Clemson astronomers to study mysterious antimatter in the Milky Way
NASA has awarded Clemson astronomers $244,000 to use data from several space-based gamma-ray telescopes to study a mysterious emission coming from the central regions of the Milky Way galaxy.
Gamma rays, the light of energy a thousand times more powerful than X-rays, created by antimatter and normal matter coming together, are seen coming from the disk of our galaxy, roughly from where we see the glow of the Milky Way under a dark sky, but mostly from the direction of the center of the galaxy in the Southern hemisphere.
"We're not surprised to see this emission from the Milky Way's disk," said Mark Leising, Clemson University astronomy professor and principal investigator in the study. "We know that massive stars explode as supernovae there, fusing new elements from lighter ones. Such explosions long ago made the oxygen and iron in our blood and the calcium in our bones, along with most other heavy elements. Some of these elements are radioactive and produce antimatter positrons when they decay.
"What is surprising is how bright this emission is from the center of the galaxy," he said. "It is not coming just from the very center, where a black hole lurks that is two million times the Sun's mass, but from a region a few thousand light-years across surrounding the center."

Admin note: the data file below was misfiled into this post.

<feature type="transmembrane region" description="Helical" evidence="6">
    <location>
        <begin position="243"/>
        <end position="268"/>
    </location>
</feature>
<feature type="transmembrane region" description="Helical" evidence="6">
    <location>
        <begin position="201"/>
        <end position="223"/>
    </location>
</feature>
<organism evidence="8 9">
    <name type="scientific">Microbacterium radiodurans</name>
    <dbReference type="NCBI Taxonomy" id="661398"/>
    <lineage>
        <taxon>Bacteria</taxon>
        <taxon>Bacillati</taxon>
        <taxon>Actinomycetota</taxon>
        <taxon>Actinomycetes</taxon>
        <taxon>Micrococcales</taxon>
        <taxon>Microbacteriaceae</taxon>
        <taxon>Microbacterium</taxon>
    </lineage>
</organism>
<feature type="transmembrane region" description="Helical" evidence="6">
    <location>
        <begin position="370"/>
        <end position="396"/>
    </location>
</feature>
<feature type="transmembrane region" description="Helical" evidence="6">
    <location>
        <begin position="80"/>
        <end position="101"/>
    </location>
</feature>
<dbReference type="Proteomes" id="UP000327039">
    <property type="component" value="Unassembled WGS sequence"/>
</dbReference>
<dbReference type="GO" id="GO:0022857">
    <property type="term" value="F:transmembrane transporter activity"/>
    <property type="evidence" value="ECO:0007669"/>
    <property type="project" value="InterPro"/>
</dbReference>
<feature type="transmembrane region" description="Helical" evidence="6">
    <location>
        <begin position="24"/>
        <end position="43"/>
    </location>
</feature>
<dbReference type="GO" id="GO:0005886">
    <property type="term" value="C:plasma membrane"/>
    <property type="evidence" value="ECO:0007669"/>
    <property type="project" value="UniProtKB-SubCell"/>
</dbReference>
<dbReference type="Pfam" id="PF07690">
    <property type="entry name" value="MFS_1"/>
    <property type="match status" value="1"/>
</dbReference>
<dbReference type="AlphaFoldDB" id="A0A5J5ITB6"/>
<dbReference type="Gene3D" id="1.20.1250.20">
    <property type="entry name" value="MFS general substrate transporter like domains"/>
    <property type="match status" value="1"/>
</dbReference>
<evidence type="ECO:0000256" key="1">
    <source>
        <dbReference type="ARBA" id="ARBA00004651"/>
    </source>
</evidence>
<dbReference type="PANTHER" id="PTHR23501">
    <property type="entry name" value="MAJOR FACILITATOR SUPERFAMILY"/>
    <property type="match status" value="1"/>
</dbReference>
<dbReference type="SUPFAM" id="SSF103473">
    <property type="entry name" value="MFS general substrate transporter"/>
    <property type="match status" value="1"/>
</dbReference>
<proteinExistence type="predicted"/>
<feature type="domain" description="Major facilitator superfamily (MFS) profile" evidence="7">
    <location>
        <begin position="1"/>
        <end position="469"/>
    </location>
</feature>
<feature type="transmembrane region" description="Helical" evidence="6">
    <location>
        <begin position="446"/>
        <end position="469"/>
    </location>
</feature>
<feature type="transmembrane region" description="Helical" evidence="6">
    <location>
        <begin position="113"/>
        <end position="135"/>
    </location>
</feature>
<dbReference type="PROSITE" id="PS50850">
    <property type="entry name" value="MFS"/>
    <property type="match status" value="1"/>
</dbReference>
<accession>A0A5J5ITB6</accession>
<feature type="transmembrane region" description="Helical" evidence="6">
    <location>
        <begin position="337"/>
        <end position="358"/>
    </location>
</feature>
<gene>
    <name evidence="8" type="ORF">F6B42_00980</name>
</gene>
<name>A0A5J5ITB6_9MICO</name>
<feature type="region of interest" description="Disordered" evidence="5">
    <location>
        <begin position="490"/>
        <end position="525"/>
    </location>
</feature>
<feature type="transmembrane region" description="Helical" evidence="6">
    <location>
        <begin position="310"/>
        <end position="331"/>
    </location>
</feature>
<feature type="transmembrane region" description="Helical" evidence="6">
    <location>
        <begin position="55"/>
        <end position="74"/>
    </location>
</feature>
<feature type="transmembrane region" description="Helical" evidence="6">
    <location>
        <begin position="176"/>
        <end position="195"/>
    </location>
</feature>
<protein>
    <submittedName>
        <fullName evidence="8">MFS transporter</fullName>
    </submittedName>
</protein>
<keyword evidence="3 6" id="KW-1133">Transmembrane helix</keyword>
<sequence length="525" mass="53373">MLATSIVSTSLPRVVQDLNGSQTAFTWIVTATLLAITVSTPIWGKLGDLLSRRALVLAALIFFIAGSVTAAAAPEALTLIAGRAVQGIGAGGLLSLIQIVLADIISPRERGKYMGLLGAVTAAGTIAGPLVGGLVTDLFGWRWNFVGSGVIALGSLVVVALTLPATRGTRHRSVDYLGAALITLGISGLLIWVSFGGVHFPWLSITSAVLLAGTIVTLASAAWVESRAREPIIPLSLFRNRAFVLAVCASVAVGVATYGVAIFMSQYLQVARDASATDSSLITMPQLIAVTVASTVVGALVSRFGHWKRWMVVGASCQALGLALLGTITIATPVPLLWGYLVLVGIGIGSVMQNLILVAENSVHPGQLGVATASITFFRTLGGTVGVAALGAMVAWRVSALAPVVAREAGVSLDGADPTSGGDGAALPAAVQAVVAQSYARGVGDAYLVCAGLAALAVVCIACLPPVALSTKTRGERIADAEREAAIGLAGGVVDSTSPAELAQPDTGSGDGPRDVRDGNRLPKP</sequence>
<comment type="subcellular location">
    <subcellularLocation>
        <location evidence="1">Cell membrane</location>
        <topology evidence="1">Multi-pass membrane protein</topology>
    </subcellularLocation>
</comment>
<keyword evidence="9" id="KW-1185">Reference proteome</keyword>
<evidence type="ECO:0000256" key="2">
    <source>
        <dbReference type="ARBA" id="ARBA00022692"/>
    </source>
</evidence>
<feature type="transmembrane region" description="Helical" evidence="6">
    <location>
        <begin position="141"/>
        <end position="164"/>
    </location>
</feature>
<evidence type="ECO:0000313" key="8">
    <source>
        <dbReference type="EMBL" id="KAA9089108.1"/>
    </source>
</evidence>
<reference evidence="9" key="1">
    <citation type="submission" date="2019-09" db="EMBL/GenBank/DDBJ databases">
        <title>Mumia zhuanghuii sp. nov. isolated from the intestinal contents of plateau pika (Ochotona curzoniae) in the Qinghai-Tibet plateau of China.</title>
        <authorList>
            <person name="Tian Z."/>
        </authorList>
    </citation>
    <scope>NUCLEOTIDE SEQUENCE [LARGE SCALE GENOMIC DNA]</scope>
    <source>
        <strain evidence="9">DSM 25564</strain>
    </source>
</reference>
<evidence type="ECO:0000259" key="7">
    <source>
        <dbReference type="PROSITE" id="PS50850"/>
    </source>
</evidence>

Leising adds the supernova explosions do not occur there, so something else must be making the antimatter. One explanation, he said, involves black holes, collapsed stars of five to 10 solar masses, pulling matter from close companion stars. Another involves the decay of exotic "dark matter" particles. Dark matter is the name given to something out there that is so far detected only by its gravitational pull on normal matter.
In collaboration with colleagues from Germany, France and NASA's Goddard Space Flight Center, Leising and Clemson students hope to unravel this mystery by combining information from a number of NASA and European Space Agency satellites.
Leising said students have to study many topics in physics and become experts in computational and statistical techniques to do this type work. Leising also notes that such technical advances inevitably lead to spinoff benefits.
"Development of these detectors and analysis techniques aided in the development of PET (positron emission tomography) scanners, in which patients ingest radioactive elements that decay and emit antimatter. We are doing much the same thing, except that we have to sit back 25,000 light years to measure the gamma rays," he said.
Source: Clemson University